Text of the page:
Earlier this year Open the Books, a non-partisan watchdog group advocating transparency in public spending, issued a genuinely shocking report that added up all federal grants, loans, direct payments, and insurance subsidies going to private companies.
Among its findings: corporate-welfare payments from the federal government to the Fortune 100 companies, from 2000 to 2012, amounted to more than $1.2 trillion.
The bulk of this was in the form of contracts between government agencies and private firms, with the largest going to the military-industrial complex. While these provide some services to taxpayers, such spending is difficult to control because the huge sums also fund a massive lobbying industry busily working for more such spending.
But contracts aside, staggering amounts of money were just given away as outright subsidies — taxpayer-funded handouts to the biggest businesses in America.
Writing in National Review Online, economist Stephen Moore summarizes: “$21.3 billion… was doled out in the form of outright income-transfer subsidies to corporate America. On average, each Fortune 100 company received about $200 million in such [taxpayer-funded] handouts.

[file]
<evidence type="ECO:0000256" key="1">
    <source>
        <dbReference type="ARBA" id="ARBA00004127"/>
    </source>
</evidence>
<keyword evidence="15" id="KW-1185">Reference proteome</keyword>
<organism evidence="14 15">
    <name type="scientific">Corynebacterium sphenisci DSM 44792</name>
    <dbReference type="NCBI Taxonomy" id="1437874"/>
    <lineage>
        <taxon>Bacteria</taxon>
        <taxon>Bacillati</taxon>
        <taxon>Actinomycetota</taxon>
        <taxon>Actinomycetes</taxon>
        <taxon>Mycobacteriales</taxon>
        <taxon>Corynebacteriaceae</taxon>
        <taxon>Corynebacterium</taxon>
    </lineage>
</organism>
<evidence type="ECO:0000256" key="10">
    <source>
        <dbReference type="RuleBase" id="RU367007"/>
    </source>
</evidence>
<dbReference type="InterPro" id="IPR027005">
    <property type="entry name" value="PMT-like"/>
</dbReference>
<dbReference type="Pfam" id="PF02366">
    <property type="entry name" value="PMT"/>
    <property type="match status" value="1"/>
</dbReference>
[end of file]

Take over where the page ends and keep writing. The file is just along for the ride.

“So who are the major corporate-welfare queens? The biggest grant recipients were General Electric ($380 million), followed by General Motors ($370 million), Boeing ($264 million), Archer Daniels Midland ($174 million), and United Technologies ($160 million).
“About $8.5 billion of this largesse came in the form of taxpayer-subsidized loans. The big winners here were Chevron, Exxon Mobil, Ford Motor Company, and other multibillion-dollar corporations whose franchisees received Small Business Administration loans.
“Archer Daniels Midland got just under $1 billion for USDA farm-program loans, and this doesn’t include ethanol subsidies. Another $10 billion was doled out through federal insurance…”
And the problem goes beyond even these staggering sums. Says Moore:
“That $1.2 trillion number does not include the hundreds of billions of dollars in housing, bank, and auto-company bailouts in 2008 and 2009, because those payments are kept mostly invisible in the federal-agency books. It also doesn’t include the asset purchases of the Federal Reserve, indirect subsidies such as the ethanol mandate that enriches large agribusinesses like Archer Daniels Midland…
“Amazingly, all but one of the Fortune 100 stood in the federal soup line to take at least some form of corporate-welfare benefit.”
Sums up Moore: “Imagine for a moment that you are sitting on your couch watching TV and there is a knock on the door. There in a corporate suit is an employee of General Dynamics with a tin cup and he asks if you would contribute a dollar for a research project. You would slam the door in his face. But somehow when the government collects a dollar from each of us and gives the money to General Dynamics, this is considered in Washington a wise ‘investment.'”